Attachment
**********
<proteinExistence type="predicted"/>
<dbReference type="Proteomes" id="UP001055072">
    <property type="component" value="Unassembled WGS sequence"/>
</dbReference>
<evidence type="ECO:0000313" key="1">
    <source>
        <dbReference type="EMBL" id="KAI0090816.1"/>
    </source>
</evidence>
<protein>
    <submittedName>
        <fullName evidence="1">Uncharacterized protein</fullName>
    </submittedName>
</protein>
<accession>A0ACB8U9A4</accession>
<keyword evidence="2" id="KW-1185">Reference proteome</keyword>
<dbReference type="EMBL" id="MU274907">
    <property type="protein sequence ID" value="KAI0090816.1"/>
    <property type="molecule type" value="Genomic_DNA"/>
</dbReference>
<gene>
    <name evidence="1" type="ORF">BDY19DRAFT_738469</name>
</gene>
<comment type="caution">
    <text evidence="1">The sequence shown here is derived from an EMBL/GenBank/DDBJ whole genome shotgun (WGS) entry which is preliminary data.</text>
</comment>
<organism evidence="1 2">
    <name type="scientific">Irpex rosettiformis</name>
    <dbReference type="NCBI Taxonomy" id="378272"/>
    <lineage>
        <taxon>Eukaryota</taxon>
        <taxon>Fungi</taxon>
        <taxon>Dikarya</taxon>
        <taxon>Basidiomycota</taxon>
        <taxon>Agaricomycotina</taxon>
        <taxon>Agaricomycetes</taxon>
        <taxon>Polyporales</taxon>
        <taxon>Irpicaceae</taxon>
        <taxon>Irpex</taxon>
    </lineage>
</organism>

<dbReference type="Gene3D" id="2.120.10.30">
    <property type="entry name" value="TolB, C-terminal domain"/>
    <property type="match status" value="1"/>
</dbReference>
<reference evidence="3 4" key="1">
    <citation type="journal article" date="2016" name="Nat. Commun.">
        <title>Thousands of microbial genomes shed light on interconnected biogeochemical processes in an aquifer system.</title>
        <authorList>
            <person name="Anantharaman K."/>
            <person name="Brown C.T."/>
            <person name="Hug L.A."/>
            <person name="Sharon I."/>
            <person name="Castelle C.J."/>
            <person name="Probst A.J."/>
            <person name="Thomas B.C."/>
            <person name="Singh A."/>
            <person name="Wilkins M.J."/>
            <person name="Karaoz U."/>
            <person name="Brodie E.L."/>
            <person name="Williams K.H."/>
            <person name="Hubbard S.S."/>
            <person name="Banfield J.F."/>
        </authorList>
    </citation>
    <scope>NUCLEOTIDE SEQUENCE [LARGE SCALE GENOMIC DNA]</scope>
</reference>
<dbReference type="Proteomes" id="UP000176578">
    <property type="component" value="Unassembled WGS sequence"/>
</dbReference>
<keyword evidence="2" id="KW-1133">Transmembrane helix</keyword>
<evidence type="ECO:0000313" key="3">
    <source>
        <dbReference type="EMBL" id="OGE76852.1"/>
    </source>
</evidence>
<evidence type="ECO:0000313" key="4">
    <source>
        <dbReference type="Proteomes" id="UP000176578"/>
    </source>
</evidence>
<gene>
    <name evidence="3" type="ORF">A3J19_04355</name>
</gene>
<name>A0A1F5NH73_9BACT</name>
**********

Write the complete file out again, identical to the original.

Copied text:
<proteinExistence type="predicted"/>
<dbReference type="Proteomes" id="UP001055072">
    <property type="component" value="Unassembled WGS sequence"/>
</dbReference>
<evidence type="ECO:0000313" key="1">
    <source>
        <dbReference type="EMBL" id="KAI0090816.1"/>
    </source>
</evidence>
<protein>
    <submittedName>
        <fullName evidence="1">Uncharacterized protein</fullName>
    </submittedName>
</protein>
<accession>A0ACB8U9A4</accession>
<keyword evidence="2" id="KW-1185">Reference proteome</keyword>
<dbReference type="EMBL" id="MU274907">
    <property type="protein sequence ID" value="KAI0090816.1"/>
    <property type="molecule type" value="Genomic_DNA"/>
</dbReference>
<gene>
    <name evidence="1" type="ORF">BDY19DRAFT_738469</name>
</gene>
<comment type="caution">
    <text evidence="1">The sequence shown here is derived from an EMBL/GenBank/DDBJ whole genome shotgun (WGS) entry which is preliminary data.</text>
</comment>
<organism evidence="1 2">
    <name type="scientific">Irpex rosettiformis</name>
    <dbReference type="NCBI Taxonomy" id="378272"/>
    <lineage>
        <taxon>Eukaryota</taxon>
        <taxon>Fungi</taxon>
        <taxon>Dikarya</taxon>
        <taxon>Basidiomycota</taxon>
        <taxon>Agaricomycotina</taxon>
        <taxon>Agaricomycetes</taxon>
        <taxon>Polyporales</taxon>
        <taxon>Irpicaceae</taxon>
        <taxon>Irpex</taxon>
    </lineage>
</organism>

<dbReference type="Gene3D" id="2.120.10.30">
    <property type="entry name" value="TolB, C-terminal domain"/>
    <property type="match status" value="1"/>
</dbReference>
<reference evidence="3 4" key="1">
    <citation type="journal article" date="2016" name="Nat. Commun.">
        <title>Thousands of microbial genomes shed light on interconnected biogeochemical processes in an aquifer system.</title>
        <authorList>
            <person name="Anantharaman K."/>
            <person name="Brown C.T."/>
            <person name="Hug L.A."/>
            <person name="Sharon I."/>
            <person name="Castelle C.J."/>
            <person name="Probst A.J."/>
            <person name="Thomas B.C."/>
            <person name="Singh A."/>
            <person name="Wilkins M.J."/>
            <person name="Karaoz U."/>
            <person name="Brodie E.L."/>
            <person name="Williams K.H."/>
            <person name="Hubbard S.S."/>
            <person name="Banfield J.F."/>
        </authorList>
    </citation>
    <scope>NUCLEOTIDE SEQUENCE [LARGE SCALE GENOMIC DNA]</scope>
</reference>
<dbReference type="Proteomes" id="UP000176578">
    <property type="component" value="Unassembled WGS sequence"/>
</dbReference>
<keyword evidence="2" id="KW-1133">Transmembrane helix</keyword>
<evidence type="ECO:0000313" key="3">
    <source>
        <dbReference type="EMBL" id="OGE76852.1"/>
    </source>
</evidence>
<evidence type="ECO:0000313" key="4">
    <source>
        <dbReference type="Proteomes" id="UP000176578"/>
    </source>
</evidence>
<gene>
    <name evidence="3" type="ORF">A3J19_04355</name>
</gene>
<name>A0A1F5NH73_9BACT</name>